Even if these conditions are met, if any of the exceptions are present, then it may be compatible with the internal market for the State to provide such aid. The most recent examples is the Recovery and Resilience Facility which, for example, was used in Portugal to fund the development of a train from scratch (unrelated to the contract at hand). The operative word here is that all these are *exceptions* to the main rule that state resources are not to be used to help out undertakings in general.

In addition, member States also have the obligation to notifiy the Commission any State aid measure they want to provide for their compatibility to be assessed. Crucially this is to be done *before* the  measure is granted.

Classifying the use of the maintenance shed by an economic operator

Looking at the requirements for State aid, it is obvious that at least the first requirement is clearly met. This is a public contract where the State is intervening and also using State resources to pay for the construction of a maintenance shed and allowing the use of public land for free for an undertaking to manufacture the trains.

Since the contract is being tendered by CP (a public owned company) it is important to look into imputability as well, although in accordance with Portuguese legislation the Minister responsible for the transport sector has significant powers to shape the behaviours of the company's board. The presence of the Minister at the launch of the procedure in December 2021 and his words about the importance of having a train factory in the country shows us a clear link between a political decision and the award criterion. Furthermore, as established previously for CP where the trains are built is irrelevant so the possibility of the maintenance shed for building the trains is not a decision a profit maximising undertaking would take by itself. And as we have seen the jury of the procedure could not care less where the trains were actually built since it gave all bidders the same score in the relevant award criterion.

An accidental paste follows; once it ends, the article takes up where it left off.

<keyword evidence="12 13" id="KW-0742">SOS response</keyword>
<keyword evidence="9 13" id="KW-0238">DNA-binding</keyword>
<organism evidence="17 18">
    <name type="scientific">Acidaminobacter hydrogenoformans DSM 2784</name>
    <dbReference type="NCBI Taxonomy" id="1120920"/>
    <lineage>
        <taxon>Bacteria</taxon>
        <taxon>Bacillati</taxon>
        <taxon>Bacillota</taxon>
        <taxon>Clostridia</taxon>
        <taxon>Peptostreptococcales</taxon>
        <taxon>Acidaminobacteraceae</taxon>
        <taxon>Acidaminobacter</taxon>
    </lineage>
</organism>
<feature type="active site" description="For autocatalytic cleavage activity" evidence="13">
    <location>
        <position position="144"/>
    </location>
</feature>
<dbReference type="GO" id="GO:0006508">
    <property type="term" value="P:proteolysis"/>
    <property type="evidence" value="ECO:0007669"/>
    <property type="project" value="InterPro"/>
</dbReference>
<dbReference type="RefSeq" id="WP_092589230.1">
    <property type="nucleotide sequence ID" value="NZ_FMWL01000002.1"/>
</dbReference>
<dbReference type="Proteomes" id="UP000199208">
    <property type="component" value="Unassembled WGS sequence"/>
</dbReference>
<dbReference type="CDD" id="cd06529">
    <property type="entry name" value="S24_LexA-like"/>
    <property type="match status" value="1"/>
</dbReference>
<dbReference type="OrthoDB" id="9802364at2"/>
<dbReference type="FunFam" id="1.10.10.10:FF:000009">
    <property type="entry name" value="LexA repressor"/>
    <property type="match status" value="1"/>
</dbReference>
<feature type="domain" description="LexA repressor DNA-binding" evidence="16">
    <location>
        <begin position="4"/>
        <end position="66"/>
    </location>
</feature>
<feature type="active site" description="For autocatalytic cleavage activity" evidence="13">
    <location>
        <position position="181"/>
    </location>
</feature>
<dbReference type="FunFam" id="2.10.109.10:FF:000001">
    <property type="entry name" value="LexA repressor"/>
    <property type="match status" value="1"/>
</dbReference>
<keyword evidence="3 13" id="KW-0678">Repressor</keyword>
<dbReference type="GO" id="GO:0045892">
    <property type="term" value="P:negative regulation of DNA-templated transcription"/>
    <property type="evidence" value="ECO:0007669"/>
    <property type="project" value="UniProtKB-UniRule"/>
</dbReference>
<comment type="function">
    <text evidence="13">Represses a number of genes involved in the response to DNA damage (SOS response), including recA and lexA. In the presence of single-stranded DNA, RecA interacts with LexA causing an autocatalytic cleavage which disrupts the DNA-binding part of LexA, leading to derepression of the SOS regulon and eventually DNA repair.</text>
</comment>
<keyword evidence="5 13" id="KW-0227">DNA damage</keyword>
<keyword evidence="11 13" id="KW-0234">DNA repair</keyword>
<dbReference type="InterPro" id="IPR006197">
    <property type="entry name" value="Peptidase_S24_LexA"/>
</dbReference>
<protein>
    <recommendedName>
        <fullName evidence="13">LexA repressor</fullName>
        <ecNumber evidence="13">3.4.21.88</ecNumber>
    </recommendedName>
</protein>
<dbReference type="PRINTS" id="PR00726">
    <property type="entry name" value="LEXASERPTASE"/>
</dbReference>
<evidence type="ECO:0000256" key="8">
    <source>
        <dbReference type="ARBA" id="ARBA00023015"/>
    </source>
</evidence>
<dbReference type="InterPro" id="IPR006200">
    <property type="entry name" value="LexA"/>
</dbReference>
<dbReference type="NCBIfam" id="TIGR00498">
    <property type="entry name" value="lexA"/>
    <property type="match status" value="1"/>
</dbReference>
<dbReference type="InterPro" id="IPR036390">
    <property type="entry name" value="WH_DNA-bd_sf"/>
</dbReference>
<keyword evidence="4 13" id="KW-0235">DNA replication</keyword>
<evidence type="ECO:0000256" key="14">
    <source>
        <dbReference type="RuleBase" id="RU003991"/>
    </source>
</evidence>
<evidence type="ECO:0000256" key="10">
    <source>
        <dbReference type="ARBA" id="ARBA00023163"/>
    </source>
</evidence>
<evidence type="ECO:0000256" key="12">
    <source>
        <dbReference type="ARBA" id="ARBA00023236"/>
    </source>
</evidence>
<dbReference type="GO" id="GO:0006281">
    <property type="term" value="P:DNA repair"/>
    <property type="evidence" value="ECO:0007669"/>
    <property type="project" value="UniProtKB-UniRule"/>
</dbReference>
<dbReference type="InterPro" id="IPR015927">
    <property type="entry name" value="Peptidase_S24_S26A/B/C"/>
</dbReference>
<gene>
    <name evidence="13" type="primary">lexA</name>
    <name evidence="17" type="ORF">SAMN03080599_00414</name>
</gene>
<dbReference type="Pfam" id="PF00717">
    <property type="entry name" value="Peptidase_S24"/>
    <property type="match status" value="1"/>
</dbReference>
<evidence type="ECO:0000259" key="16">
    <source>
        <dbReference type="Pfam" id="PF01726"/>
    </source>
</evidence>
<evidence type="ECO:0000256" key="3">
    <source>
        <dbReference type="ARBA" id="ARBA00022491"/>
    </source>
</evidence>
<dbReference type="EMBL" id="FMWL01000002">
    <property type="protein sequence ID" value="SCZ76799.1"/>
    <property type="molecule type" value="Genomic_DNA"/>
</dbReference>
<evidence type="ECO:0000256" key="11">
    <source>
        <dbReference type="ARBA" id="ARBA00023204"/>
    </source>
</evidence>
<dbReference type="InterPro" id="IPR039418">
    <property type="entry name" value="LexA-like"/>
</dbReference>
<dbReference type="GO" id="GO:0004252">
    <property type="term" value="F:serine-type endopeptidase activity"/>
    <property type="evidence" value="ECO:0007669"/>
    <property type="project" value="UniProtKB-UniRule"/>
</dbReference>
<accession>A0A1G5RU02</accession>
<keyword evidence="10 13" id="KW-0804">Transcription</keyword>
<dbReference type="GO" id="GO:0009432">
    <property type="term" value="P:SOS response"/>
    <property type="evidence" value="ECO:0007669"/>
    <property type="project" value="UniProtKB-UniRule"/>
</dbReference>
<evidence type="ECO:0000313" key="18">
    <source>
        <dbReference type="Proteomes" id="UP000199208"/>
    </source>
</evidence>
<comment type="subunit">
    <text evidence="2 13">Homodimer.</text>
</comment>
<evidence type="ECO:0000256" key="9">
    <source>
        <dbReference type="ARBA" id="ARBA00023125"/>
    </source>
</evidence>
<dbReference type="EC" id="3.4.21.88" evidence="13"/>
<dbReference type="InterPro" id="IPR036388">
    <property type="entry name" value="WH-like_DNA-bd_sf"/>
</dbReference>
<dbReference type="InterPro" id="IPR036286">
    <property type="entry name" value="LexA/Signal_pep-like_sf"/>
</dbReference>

As for the third, it seems trickier and the harder to nail down concisely. The Commission's guidance (para 93) establishes that if EU rules for public procurement have been followed then, the presumption is State aid does not exist since there is no selective advantage being given. The problem is that as established in the previous post the procedure does not comply with the existing EU procurement rules (ie art 36 of Directive 2014/25/EU) and also art 34 TFEU. On top of that, as mentioned earlier in the post the price and delivery conditions for the maintenance shed itself are neither clear nor non-discriminatory  in the tender documentation meaning there is a breach of para 96 of the Commission guidance too. So, for now, I am tentatively considering this requirement to be met but aware this is probably where a state aid case would turn.

Regarding the distortion of competition, I think this one is clearer. It is obvious that if the preferred bidder is using a facility paid for by the Portuguese state to build the trains, it is not using its own facilities to do so, releasing them to be used in other contracts elsewhere and thus distorting competition since those facilities are available to be deployed and not tied up. This means that in this scenario the undertaking would have to deploy its own capital to expand production which it now does not have to since it is using a facility in Portugal free of charge.

The final requirement is also a simple one to meet. The contract was covered by Directive 2014/25/EU due to its price so there is a presumption of cross-border interest and as such a potential effect on the trade between member States.

In addition, Portugal was under obligation to communicate the measure to the European Commission. That I do not know if it happened. During the launch of the tender in December 2021 the then Minister mentioned he wanted to talk with the Commission to convince them of the importance of EU funds being used to buy the trains. If that included the formal notification state aid mechanisms it is unknown to me although one does not necessary follow the other. Having said that, I did a cursory search here and here and could not find anything about a notification by Portugal to the Commission.